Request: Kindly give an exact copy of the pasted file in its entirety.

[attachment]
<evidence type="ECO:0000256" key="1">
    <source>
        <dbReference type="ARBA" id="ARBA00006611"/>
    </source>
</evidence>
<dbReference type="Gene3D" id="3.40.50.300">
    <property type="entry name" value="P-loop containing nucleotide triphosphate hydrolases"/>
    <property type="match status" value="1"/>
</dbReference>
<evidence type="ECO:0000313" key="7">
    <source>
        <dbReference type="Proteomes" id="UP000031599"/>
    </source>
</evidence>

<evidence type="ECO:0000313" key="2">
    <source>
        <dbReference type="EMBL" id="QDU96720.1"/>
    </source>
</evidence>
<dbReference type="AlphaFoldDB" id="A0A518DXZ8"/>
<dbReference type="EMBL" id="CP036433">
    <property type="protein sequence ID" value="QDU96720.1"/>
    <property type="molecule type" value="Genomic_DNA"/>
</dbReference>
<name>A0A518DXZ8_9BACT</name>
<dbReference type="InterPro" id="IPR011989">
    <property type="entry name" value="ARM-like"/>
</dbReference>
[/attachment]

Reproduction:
<evidence type="ECO:0000256" key="1">
    <source>
        <dbReference type="ARBA" id="ARBA00006611"/>
    </source>
</evidence>
<dbReference type="Gene3D" id="3.40.50.300">
    <property type="entry name" value="P-loop containing nucleotide triphosphate hydrolases"/>
    <property type="match status" value="1"/>
</dbReference>
<evidence type="ECO:0000313" key="7">
    <source>
        <dbReference type="Proteomes" id="UP000031599"/>
    </source>
</evidence>

<evidence type="ECO:0000313" key="2">
    <source>
        <dbReference type="EMBL" id="QDU96720.1"/>
    </source>
</evidence>
<dbReference type="AlphaFoldDB" id="A0A518DXZ8"/>
<dbReference type="EMBL" id="CP036433">
    <property type="protein sequence ID" value="QDU96720.1"/>
    <property type="molecule type" value="Genomic_DNA"/>
</dbReference>
<name>A0A518DXZ8_9BACT</name>
<dbReference type="InterPro" id="IPR011989">
    <property type="entry name" value="ARM-like"/>
</dbReference>